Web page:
Starting the Engine Safely


This tip was submitted by Tom Hoffman, Glasair III.

With 650 hours on the aircraft, N54ODE recently experienced failure of the starter solenoid, which is not normally a major problem. However, in this case the failure occurred when, on release of the starter switch, the solenoid remained closed, allowing continued current flow to the starter. This destroyed the armature and field windings and did some bearing damage, necessitating complete overhaul of the starter.


The analysis here is interesting. With the use of sealed recombinant gas batteries and a lightweight, efficient, high-torque starter, the current flow through the solenoid far exceeded its capacity. Extremely low internal resistance in these batteries and the high RPM of the motor, as evidenced by much higher cranking speeds, create this higher current flow. In fact the flow was so high that as the contacts eroded with usage, arcing occurred, welding the solenoid closed!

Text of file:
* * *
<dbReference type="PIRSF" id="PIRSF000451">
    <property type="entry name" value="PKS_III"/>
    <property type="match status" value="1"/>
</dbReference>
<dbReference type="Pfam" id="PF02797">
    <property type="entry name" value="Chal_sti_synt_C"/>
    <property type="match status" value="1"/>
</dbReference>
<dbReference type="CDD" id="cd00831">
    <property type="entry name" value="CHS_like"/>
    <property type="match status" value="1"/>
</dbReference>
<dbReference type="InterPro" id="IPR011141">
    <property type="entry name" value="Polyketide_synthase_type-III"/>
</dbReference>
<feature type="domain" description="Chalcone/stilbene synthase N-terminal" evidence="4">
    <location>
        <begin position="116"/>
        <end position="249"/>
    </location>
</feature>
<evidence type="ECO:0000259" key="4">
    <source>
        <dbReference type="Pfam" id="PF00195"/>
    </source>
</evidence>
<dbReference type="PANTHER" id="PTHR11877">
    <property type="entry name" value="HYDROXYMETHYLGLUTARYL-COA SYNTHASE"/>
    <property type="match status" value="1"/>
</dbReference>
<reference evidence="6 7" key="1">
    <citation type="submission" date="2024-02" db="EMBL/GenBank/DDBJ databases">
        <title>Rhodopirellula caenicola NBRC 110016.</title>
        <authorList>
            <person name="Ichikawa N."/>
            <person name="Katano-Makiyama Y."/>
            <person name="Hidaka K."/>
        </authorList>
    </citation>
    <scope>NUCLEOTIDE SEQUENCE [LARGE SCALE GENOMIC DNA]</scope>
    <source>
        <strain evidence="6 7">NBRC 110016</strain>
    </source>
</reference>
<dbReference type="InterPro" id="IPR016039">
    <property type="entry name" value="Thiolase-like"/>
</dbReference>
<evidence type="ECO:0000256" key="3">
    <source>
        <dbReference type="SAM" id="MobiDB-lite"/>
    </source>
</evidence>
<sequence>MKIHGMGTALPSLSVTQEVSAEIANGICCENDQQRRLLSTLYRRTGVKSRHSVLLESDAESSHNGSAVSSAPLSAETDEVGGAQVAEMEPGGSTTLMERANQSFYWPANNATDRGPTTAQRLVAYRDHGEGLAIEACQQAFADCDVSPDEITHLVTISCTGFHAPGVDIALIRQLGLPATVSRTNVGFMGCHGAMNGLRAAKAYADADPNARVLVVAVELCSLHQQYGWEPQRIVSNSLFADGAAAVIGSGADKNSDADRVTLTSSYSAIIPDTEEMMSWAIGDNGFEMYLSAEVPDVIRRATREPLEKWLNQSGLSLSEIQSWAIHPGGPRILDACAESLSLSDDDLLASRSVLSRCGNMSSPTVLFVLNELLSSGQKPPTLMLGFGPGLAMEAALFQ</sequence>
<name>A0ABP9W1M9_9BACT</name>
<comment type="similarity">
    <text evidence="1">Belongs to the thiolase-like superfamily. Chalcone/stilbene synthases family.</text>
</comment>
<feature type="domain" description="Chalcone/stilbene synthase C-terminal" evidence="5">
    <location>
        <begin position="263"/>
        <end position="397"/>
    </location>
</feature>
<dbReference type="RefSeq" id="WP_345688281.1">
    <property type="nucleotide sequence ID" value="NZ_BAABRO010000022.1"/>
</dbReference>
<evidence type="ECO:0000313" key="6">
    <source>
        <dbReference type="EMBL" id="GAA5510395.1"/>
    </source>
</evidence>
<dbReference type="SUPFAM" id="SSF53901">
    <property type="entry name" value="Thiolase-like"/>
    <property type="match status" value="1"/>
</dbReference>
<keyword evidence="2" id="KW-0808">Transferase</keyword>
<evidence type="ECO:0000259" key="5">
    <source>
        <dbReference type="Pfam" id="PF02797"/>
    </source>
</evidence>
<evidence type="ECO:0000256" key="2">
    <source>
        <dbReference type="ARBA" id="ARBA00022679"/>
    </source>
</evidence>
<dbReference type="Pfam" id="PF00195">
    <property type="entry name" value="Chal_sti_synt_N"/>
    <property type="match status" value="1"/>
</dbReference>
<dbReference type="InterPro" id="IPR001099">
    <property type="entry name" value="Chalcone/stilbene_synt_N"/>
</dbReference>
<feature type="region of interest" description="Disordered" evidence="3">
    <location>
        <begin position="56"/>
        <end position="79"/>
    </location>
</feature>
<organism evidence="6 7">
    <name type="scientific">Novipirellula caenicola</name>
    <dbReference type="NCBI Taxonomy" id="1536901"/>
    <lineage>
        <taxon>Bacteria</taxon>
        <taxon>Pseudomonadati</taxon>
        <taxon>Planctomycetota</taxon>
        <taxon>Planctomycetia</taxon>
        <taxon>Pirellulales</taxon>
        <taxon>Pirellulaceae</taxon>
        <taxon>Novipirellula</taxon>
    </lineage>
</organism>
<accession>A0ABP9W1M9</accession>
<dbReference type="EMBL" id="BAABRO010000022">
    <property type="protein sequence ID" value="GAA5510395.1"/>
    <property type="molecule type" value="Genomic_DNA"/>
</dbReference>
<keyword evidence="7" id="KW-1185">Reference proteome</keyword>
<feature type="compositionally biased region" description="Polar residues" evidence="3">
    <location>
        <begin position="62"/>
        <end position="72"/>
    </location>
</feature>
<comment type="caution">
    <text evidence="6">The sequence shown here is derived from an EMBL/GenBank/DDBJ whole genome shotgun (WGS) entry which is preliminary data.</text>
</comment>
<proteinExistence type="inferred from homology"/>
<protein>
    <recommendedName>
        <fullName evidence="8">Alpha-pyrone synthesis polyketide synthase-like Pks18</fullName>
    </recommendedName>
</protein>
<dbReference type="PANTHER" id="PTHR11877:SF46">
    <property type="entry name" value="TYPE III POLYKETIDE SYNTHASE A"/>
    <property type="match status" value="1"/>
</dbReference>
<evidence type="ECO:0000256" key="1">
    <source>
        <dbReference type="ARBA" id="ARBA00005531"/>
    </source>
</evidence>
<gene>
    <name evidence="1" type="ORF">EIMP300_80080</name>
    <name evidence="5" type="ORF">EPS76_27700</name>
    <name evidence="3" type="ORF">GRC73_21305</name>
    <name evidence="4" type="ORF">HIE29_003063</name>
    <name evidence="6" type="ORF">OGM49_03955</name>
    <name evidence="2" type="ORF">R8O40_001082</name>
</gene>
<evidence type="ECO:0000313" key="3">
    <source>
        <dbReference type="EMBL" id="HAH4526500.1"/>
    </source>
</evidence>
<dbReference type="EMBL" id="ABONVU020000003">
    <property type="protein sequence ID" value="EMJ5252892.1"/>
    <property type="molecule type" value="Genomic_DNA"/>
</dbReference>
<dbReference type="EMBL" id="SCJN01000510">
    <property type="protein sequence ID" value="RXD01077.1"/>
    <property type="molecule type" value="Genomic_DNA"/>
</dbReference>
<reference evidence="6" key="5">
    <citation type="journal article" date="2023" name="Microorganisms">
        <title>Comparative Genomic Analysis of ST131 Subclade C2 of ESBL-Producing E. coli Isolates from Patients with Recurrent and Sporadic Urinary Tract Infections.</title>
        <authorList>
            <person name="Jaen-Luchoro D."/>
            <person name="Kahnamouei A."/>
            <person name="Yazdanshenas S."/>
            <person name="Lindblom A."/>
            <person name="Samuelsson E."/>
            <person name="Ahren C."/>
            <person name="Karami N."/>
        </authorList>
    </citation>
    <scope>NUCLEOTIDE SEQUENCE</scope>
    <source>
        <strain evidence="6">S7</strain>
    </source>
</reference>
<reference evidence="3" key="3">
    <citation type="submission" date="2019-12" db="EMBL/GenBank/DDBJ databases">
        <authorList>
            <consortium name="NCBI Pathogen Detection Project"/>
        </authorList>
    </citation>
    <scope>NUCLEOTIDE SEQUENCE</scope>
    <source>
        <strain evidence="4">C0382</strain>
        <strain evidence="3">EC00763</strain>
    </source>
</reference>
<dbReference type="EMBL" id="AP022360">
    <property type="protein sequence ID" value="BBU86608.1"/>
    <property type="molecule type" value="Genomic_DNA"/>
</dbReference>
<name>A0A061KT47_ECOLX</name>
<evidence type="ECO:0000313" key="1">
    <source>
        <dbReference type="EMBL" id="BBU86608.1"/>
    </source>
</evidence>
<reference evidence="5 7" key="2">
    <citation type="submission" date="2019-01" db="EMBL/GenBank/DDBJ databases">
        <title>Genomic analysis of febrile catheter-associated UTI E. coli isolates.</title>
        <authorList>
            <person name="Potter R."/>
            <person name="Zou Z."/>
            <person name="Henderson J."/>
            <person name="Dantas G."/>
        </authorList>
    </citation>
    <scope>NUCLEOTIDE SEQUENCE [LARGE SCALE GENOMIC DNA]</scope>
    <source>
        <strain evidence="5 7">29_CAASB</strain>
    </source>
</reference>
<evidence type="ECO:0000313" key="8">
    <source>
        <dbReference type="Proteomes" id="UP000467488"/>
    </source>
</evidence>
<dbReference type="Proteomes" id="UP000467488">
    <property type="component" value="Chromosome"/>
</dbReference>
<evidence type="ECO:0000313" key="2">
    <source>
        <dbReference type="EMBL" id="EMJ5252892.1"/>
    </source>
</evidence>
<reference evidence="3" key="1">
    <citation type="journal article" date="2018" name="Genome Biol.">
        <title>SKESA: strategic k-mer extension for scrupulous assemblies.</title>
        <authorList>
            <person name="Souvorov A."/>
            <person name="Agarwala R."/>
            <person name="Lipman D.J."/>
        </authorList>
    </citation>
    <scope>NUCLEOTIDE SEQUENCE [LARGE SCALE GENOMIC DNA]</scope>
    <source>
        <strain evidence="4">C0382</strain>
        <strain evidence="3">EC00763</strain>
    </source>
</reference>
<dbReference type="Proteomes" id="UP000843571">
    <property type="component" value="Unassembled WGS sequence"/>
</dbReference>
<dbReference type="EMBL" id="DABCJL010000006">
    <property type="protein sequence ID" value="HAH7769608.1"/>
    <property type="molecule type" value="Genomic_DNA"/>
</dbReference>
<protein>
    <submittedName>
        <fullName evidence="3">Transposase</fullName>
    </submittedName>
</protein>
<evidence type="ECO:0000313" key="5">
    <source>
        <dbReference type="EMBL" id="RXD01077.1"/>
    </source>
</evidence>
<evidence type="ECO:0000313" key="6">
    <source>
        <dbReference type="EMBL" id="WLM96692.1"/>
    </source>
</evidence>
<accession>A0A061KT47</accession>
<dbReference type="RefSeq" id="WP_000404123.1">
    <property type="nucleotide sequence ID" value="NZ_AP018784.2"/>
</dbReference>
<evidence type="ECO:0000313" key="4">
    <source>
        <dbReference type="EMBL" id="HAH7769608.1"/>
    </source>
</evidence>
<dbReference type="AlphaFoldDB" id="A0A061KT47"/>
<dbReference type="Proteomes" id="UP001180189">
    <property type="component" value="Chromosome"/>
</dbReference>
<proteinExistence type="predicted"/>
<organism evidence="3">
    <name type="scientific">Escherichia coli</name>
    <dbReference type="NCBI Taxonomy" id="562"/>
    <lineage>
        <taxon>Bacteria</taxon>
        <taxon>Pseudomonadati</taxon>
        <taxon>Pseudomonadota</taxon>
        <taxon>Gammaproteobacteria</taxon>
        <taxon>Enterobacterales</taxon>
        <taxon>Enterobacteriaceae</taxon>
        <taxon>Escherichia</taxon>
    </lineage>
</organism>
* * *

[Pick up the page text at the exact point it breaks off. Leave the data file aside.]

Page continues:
Any of you using a similar barter/starter combination should look seriously at changing the starter solenoid to an aerospace-quality relay. The industry standard is made by Eaton/Cutler-Hammer and is a 200 amp rated relay with replaceable, self-aligning, large-area, silver-cadmium contacts. Part numbers are 604JH105 for 12 volt and 6041H123 for 28 volt. This relay is the only one that must carry this excessive ampere load, and should therefore be the only one of concern. Replacing your starter solenoid with the Cutler-Hammer part before a failure occurs could prevent some downtime at a really inconvenient location.

Eaton 604JH105.
Eaton 604JH105.
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